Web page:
The Fundamental Difference Between How French & American People See Food

'Food is sex.'

The Fundamental Difference Between How French & American People See Food

Image Credit: MTV Entertainment Studios, Darren Star Productions, and Jax Media

From clumsy Netflix metaphors (like the whole “in France we don’t wash our omelette pans because it’s sexier that way”) to scathing Tripadvisor reviews (in which All American Tourists are written off as loudmouth locusts), there are a lot of cliches surrounding tourism in Paris, and how Americans and French people will typically interact.

These stereotypes are rude, offensive, and – in many cases – correct…

If you’d like to paint with a more finely tipped brush, however, and escape to a more detailed canvas, allow the following insight from the late chef, author and Parts Unknown host Anthony Bourdain to sweep your mind, potentially helping you see food through the eyes of a French person.

In Word Travel: An Irreverent Guide, Bourdain is quoted as saying:

“In the English speaking world, there has always been a certain ambivalence about taking pleasure at the table. There has been this notion that if you take too much pleasure in your food, then it might lead to harder stuff, like sex, for instance.”

Bourdain then points out something any American tourist would do well to remember before visiting The City Of Light.

“I think the French have always understood that, yeah, hell yeah, it does lead to sex, and it should. That residual sense of food being good, food being important, food being worth waiting for, and food being worth spending time with: eating is, and should be, a joyous occasion.”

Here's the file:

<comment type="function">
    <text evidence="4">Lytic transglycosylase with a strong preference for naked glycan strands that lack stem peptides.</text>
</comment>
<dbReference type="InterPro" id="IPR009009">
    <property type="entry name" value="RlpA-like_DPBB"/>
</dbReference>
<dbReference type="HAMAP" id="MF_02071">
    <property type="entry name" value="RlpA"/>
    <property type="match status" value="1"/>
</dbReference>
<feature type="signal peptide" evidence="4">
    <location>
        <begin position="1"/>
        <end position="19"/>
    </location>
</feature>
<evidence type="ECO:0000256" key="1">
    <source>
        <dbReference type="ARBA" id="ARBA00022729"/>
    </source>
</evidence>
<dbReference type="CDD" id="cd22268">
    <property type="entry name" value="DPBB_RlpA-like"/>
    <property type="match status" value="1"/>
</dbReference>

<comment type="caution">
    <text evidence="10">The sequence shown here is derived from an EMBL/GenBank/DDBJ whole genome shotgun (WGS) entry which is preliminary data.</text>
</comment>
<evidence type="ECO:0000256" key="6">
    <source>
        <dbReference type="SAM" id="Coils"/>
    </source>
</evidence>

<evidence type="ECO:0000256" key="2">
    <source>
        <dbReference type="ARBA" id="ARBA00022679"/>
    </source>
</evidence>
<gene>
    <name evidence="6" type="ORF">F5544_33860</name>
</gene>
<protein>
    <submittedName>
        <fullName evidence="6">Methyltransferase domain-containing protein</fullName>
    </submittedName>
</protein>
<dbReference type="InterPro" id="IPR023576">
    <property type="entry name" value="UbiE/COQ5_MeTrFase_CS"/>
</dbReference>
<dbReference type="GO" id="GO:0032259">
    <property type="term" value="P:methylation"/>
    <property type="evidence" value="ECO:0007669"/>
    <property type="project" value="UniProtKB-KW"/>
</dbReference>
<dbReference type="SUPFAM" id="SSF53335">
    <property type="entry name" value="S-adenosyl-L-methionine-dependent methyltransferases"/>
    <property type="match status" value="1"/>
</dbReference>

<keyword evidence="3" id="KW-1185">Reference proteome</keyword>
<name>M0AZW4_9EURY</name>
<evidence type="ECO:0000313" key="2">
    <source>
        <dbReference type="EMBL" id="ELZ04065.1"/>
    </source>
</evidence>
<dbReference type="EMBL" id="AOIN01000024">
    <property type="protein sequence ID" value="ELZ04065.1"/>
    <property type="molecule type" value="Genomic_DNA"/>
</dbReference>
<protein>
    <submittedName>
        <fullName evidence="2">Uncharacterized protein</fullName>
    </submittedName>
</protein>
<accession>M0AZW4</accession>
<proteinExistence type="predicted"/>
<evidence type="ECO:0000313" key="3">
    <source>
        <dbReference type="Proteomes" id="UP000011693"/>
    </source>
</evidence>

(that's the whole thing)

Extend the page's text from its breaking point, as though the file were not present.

This doesn’t mean you need to keep a tazer in your pocket in case your waiter attacks you with kisses. But it does mean you need to leave your low carb diet (if not your intermittent fasting, which the French arguably invented with their “coffee and a cigarette” ritual) at the door and learn the art of indulgence.

RELATED: Why Parisians Will Never Understand America’s Obsession With Low Carb Dieting

A recent Instagram post by Paris based photographer Patrick Colpron represents the healthy relationship the French have with food quite well.

Food for thought. Oh, and – if that insight floated your boat – watch the below video to see the difference between how French people and English speaking people see wine, hilariously explained…

Difference between how French people and English speaking people see wine…

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